The main steps of the analysis path are as follows. First, the point cloud is divided into preliminary transverse slices. Based on them, the orientation of the torso model is adjusted to match the normalized coordinate set of the system (see Sec. 5.2). Then the point cloud is sliced again in the proper transverse direction. Next, for all closed slices, values of auxiliary are calculated and all auxiliary values are compared. The slice for which reaches its lowest value for the patient is regarded as the most depressed slice, and its auxiliary index is presented as the index value representative for the examined patient. The following paragraphs present a more detailed description of the developed algorithm.
The index is calculated for slices parallel to transverse planes of the body. In consequence, the correct patient orientation in the coordinate system is crucial for further processing. As the point cloud resulting from the measurement may be inaccurately positioned in the measurement volume, an automatic initial adjustment of its orientation is required. To achieve this, the torso model is cut into preliminary slices with planes horizontal in the coordinate set of the measurement system (Fig. 6 ). The height of the slices and their resulting their number depends on the density of the point cloud. The number of points in one slice has to be big enough for the points to create a solid contour. On the other hand, too-thick slices cause miscalculations of the index and extension of the processing time. The experiments showed that a slice height is optimal for the hardware setup used. The algorithm requires at least ten closed slices to be found.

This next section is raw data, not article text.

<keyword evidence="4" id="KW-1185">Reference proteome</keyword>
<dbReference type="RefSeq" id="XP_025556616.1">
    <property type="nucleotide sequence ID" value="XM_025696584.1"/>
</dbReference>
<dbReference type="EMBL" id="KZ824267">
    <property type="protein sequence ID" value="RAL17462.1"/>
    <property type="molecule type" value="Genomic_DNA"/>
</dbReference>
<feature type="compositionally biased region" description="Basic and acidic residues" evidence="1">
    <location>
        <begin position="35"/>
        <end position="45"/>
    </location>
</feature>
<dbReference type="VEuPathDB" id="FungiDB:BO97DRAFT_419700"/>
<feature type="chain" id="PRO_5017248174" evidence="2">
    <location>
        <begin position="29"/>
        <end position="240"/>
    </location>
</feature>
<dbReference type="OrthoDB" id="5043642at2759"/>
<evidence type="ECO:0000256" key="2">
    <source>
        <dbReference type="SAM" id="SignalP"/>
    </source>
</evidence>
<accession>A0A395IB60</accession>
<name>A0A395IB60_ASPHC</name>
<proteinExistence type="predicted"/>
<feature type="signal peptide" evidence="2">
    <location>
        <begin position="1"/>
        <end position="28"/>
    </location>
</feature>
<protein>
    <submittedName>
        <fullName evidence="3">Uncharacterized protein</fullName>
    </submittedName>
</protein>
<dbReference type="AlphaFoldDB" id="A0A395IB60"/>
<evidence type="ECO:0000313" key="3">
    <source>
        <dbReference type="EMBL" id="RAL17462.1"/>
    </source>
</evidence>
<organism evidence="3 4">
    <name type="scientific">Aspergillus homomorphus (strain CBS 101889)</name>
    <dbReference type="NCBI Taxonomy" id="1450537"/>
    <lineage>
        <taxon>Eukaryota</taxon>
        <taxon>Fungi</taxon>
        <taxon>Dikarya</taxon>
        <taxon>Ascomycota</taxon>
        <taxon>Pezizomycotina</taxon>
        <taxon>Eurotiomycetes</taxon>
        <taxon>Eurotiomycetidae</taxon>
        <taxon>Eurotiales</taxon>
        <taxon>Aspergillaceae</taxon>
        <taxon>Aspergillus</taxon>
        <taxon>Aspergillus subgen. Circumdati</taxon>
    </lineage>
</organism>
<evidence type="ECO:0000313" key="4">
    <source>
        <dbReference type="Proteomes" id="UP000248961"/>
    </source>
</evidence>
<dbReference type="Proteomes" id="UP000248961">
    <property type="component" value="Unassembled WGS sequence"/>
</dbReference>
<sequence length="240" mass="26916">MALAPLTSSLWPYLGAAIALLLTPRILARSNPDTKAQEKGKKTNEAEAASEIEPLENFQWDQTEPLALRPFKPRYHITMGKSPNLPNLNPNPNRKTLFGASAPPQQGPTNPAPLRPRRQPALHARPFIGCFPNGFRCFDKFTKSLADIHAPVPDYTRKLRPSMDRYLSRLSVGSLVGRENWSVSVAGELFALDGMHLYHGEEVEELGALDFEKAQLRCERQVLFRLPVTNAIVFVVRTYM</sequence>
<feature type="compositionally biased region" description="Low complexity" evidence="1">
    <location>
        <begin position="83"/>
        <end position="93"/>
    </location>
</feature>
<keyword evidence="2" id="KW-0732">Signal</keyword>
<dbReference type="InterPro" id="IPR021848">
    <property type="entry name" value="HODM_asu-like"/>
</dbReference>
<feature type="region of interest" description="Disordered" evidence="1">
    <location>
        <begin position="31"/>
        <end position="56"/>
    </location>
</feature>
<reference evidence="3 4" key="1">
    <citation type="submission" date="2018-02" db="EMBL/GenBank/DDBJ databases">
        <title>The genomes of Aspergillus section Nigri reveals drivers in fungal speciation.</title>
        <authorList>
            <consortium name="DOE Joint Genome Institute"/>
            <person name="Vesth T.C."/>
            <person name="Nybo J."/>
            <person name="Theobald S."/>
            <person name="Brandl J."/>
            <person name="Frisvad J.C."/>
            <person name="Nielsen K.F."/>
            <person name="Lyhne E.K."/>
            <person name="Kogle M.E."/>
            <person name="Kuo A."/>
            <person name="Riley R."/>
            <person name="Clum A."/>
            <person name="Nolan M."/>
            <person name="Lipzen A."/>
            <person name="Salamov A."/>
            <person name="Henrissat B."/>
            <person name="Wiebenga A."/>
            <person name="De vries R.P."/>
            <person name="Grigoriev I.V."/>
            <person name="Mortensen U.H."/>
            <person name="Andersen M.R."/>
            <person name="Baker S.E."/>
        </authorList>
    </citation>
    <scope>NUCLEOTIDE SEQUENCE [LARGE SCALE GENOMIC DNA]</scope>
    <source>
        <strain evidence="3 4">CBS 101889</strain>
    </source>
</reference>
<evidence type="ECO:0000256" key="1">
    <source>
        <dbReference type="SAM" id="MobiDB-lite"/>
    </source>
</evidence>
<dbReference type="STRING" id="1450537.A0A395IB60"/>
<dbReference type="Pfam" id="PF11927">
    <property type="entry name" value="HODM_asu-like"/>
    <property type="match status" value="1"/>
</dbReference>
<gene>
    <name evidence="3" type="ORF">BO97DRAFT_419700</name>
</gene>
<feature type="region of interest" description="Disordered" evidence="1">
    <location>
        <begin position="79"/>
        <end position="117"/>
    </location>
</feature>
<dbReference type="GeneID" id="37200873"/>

Slices recognized as open are regarded as incomplete and neglected. Then for each remaining slice its center of mass (CoM) and a long axis are calculated. The long axis is calculated for each slice by minimum root mean square (rms) line fitting for all its points. The resultant line formula defines the position and orientation of this axis.
Normalization of Created Model Orientation
The CoMs of all preliminary slices form a curve that is regarded as an approximation of the model’s vertical axis. The orientation of the torso model is adjusted in such a way that the model’s vertical axis matches the vertical axis of the coordinate set of the system. Also, the average long axis of the slices is adjusted to match the horizontal axis of the system.
Accurate Transverse Slices
When the orientation of the model has been corrected, the point cloud is sliced again with horizontal planes transverse to the patient’s torso (Fig. 7 ). Each slice is checked again as to whether it is a closed or open curve.
Calculation of Auxiliary Indexes
The auxiliary index is calculated for each closed slice. The index is a quotient of two distances. The first (placed in the nominator) is the distance from the most depressed point of the front chest wall to the back chest wall. More specifically, it is the shortest distance between two points where normal vectors form an angle exceeding . The denominator is the width of the slice, which is defined as the size of the slice along the transversal axis.
The slice for which its index reaches its minimum is regarded as the most representative slice for the patient (Fig. 8 ), and its value is regarded as the index value representative of the patient.
It is worth repeating that the presented method is fully automatic and does not require any user input. In particular, there are no markers attached to patient’s skin and no pointing of the deformation extreme with a mouse is required.
A prospective study was conducted from November 2007 to December 2008 at a diagnostic laboratory OGX (http://ogx.mchtr.pw.edu.pl) of the Institute of Micromechanics and Photonics. 12 patients with pectus excavatum (PE) were studied. The preliminary series consisted of white adolescent and young adult males an average age of and . The PE cases were documented through a paired examination of patient 3-D images and CT scans. The CT Haller index was calculated for all cases by an experienced orthopedist. Thorax shapes were measured with the use of the presented measurement system and analyzed according to the presented method.